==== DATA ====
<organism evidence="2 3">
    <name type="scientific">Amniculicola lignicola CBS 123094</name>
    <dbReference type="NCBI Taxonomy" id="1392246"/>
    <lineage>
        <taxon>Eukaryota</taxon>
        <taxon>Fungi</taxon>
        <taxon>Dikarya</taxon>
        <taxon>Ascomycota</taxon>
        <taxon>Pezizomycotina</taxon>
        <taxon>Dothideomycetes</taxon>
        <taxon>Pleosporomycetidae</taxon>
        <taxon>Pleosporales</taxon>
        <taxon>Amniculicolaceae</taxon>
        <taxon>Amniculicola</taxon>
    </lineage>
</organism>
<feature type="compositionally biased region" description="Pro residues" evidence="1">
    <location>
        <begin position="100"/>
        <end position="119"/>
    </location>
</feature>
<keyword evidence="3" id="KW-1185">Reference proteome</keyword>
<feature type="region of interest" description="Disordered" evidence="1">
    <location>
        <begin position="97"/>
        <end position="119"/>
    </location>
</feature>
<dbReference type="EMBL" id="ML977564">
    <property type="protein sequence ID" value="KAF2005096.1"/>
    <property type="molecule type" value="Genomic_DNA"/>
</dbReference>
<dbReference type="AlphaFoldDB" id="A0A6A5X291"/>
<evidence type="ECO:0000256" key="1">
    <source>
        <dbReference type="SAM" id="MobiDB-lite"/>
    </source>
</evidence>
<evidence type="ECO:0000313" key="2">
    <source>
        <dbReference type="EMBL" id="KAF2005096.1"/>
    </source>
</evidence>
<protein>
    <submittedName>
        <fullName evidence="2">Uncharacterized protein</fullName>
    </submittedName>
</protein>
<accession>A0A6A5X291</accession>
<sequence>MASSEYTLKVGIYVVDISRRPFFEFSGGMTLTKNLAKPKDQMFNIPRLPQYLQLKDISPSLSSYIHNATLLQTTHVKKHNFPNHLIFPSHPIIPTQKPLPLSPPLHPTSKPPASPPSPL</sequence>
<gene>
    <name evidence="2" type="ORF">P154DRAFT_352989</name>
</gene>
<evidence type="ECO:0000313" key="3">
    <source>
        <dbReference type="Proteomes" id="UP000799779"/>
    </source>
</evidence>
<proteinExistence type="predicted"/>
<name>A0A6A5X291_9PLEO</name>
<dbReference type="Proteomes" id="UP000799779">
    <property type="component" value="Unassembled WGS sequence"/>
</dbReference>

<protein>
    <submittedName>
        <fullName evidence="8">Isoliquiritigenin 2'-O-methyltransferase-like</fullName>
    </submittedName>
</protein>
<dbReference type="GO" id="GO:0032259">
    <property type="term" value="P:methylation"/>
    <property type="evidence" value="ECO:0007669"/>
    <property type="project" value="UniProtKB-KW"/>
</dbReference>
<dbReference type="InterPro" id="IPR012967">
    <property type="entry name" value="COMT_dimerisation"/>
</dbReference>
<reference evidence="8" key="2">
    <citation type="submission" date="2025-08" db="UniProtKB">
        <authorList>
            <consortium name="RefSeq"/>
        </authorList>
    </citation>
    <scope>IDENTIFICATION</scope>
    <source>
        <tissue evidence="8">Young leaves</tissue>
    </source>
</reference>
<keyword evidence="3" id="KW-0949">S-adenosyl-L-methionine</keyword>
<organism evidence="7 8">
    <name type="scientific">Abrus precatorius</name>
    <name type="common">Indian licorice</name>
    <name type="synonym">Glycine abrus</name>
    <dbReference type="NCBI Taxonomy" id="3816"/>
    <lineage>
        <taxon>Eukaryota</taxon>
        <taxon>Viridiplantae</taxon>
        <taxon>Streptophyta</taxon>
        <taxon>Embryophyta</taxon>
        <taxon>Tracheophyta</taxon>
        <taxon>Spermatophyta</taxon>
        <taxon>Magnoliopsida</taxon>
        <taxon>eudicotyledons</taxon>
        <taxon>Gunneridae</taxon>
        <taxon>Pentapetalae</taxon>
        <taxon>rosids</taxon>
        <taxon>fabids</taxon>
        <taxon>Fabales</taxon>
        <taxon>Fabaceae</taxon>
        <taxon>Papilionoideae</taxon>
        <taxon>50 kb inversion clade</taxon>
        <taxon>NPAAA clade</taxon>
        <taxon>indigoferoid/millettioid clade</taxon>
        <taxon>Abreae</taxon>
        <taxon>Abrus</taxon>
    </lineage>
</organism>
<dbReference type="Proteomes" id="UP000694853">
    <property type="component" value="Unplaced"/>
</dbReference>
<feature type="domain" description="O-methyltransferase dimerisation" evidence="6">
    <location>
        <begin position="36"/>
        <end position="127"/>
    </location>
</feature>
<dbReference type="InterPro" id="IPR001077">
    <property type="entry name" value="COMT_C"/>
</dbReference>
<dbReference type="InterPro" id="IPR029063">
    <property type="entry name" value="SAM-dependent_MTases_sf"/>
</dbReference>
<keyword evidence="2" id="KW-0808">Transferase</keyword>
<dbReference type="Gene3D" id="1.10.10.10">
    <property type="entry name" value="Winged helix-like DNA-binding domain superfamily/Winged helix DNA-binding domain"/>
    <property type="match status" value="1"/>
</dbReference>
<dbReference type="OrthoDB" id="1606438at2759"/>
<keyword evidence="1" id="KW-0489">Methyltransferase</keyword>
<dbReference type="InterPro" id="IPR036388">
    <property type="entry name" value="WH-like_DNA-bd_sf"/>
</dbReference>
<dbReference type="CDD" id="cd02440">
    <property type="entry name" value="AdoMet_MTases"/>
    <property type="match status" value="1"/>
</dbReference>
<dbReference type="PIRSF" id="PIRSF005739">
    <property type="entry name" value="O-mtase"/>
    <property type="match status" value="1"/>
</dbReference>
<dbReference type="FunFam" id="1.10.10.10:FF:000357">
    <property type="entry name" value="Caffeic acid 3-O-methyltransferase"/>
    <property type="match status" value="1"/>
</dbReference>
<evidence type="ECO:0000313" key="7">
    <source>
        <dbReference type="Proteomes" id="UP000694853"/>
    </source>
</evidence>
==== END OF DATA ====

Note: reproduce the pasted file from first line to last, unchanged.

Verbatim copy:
<organism evidence="2 3">
    <name type="scientific">Amniculicola lignicola CBS 123094</name>
    <dbReference type="NCBI Taxonomy" id="1392246"/>
    <lineage>
        <taxon>Eukaryota</taxon>
        <taxon>Fungi</taxon>
        <taxon>Dikarya</taxon>
        <taxon>Ascomycota</taxon>
        <taxon>Pezizomycotina</taxon>
        <taxon>Dothideomycetes</taxon>
        <taxon>Pleosporomycetidae</taxon>
        <taxon>Pleosporales</taxon>
        <taxon>Amniculicolaceae</taxon>
        <taxon>Amniculicola</taxon>
    </lineage>
</organism>
<feature type="compositionally biased region" description="Pro residues" evidence="1">
    <location>
        <begin position="100"/>
        <end position="119"/>
    </location>
</feature>
<keyword evidence="3" id="KW-1185">Reference proteome</keyword>
<feature type="region of interest" description="Disordered" evidence="1">
    <location>
        <begin position="97"/>
        <end position="119"/>
    </location>
</feature>
<dbReference type="EMBL" id="ML977564">
    <property type="protein sequence ID" value="KAF2005096.1"/>
    <property type="molecule type" value="Genomic_DNA"/>
</dbReference>
<dbReference type="AlphaFoldDB" id="A0A6A5X291"/>
<evidence type="ECO:0000256" key="1">
    <source>
        <dbReference type="SAM" id="MobiDB-lite"/>
    </source>
</evidence>
<evidence type="ECO:0000313" key="2">
    <source>
        <dbReference type="EMBL" id="KAF2005096.1"/>
    </source>
</evidence>
<protein>
    <submittedName>
        <fullName evidence="2">Uncharacterized protein</fullName>
    </submittedName>
</protein>
<accession>A0A6A5X291</accession>
<sequence>MASSEYTLKVGIYVVDISRRPFFEFSGGMTLTKNLAKPKDQMFNIPRLPQYLQLKDISPSLSSYIHNATLLQTTHVKKHNFPNHLIFPSHPIIPTQKPLPLSPPLHPTSKPPASPPSPL</sequence>
<gene>
    <name evidence="2" type="ORF">P154DRAFT_352989</name>
</gene>
<evidence type="ECO:0000313" key="3">
    <source>
        <dbReference type="Proteomes" id="UP000799779"/>
    </source>
</evidence>
<proteinExistence type="predicted"/>
<name>A0A6A5X291_9PLEO</name>
<dbReference type="Proteomes" id="UP000799779">
    <property type="component" value="Unassembled WGS sequence"/>
</dbReference>

<protein>
    <submittedName>
        <fullName evidence="8">Isoliquiritigenin 2'-O-methyltransferase-like</fullName>
    </submittedName>
</protein>
<dbReference type="GO" id="GO:0032259">
    <property type="term" value="P:methylation"/>
    <property type="evidence" value="ECO:0007669"/>
    <property type="project" value="UniProtKB-KW"/>
</dbReference>
<dbReference type="InterPro" id="IPR012967">
    <property type="entry name" value="COMT_dimerisation"/>
</dbReference>
<reference evidence="8" key="2">
    <citation type="submission" date="2025-08" db="UniProtKB">
        <authorList>
            <consortium name="RefSeq"/>
        </authorList>
    </citation>
    <scope>IDENTIFICATION</scope>
    <source>
        <tissue evidence="8">Young leaves</tissue>
    </source>
</reference>
<keyword evidence="3" id="KW-0949">S-adenosyl-L-methionine</keyword>
<organism evidence="7 8">
    <name type="scientific">Abrus precatorius</name>
    <name type="common">Indian licorice</name>
    <name type="synonym">Glycine abrus</name>
    <dbReference type="NCBI Taxonomy" id="3816"/>
    <lineage>
        <taxon>Eukaryota</taxon>
        <taxon>Viridiplantae</taxon>
        <taxon>Streptophyta</taxon>
        <taxon>Embryophyta</taxon>
        <taxon>Tracheophyta</taxon>
        <taxon>Spermatophyta</taxon>
        <taxon>Magnoliopsida</taxon>
        <taxon>eudicotyledons</taxon>
        <taxon>Gunneridae</taxon>
        <taxon>Pentapetalae</taxon>
        <taxon>rosids</taxon>
        <taxon>fabids</taxon>
        <taxon>Fabales</taxon>
        <taxon>Fabaceae</taxon>
        <taxon>Papilionoideae</taxon>
        <taxon>50 kb inversion clade</taxon>
        <taxon>NPAAA clade</taxon>
        <taxon>indigoferoid/millettioid clade</taxon>
        <taxon>Abreae</taxon>
        <taxon>Abrus</taxon>
    </lineage>
</organism>
<dbReference type="Proteomes" id="UP000694853">
    <property type="component" value="Unplaced"/>
</dbReference>
<feature type="domain" description="O-methyltransferase dimerisation" evidence="6">
    <location>
        <begin position="36"/>
        <end position="127"/>
    </location>
</feature>
<dbReference type="InterPro" id="IPR001077">
    <property type="entry name" value="COMT_C"/>
</dbReference>
<dbReference type="InterPro" id="IPR029063">
    <property type="entry name" value="SAM-dependent_MTases_sf"/>
</dbReference>
<keyword evidence="2" id="KW-0808">Transferase</keyword>
<dbReference type="Gene3D" id="1.10.10.10">
    <property type="entry name" value="Winged helix-like DNA-binding domain superfamily/Winged helix DNA-binding domain"/>
    <property type="match status" value="1"/>
</dbReference>
<dbReference type="OrthoDB" id="1606438at2759"/>
<keyword evidence="1" id="KW-0489">Methyltransferase</keyword>
<dbReference type="InterPro" id="IPR036388">
    <property type="entry name" value="WH-like_DNA-bd_sf"/>
</dbReference>
<dbReference type="CDD" id="cd02440">
    <property type="entry name" value="AdoMet_MTases"/>
    <property type="match status" value="1"/>
</dbReference>
<dbReference type="PIRSF" id="PIRSF005739">
    <property type="entry name" value="O-mtase"/>
    <property type="match status" value="1"/>
</dbReference>
<dbReference type="FunFam" id="1.10.10.10:FF:000357">
    <property type="entry name" value="Caffeic acid 3-O-methyltransferase"/>
    <property type="match status" value="1"/>
</dbReference>
<evidence type="ECO:0000313" key="7">
    <source>
        <dbReference type="Proteomes" id="UP000694853"/>
    </source>
</evidence>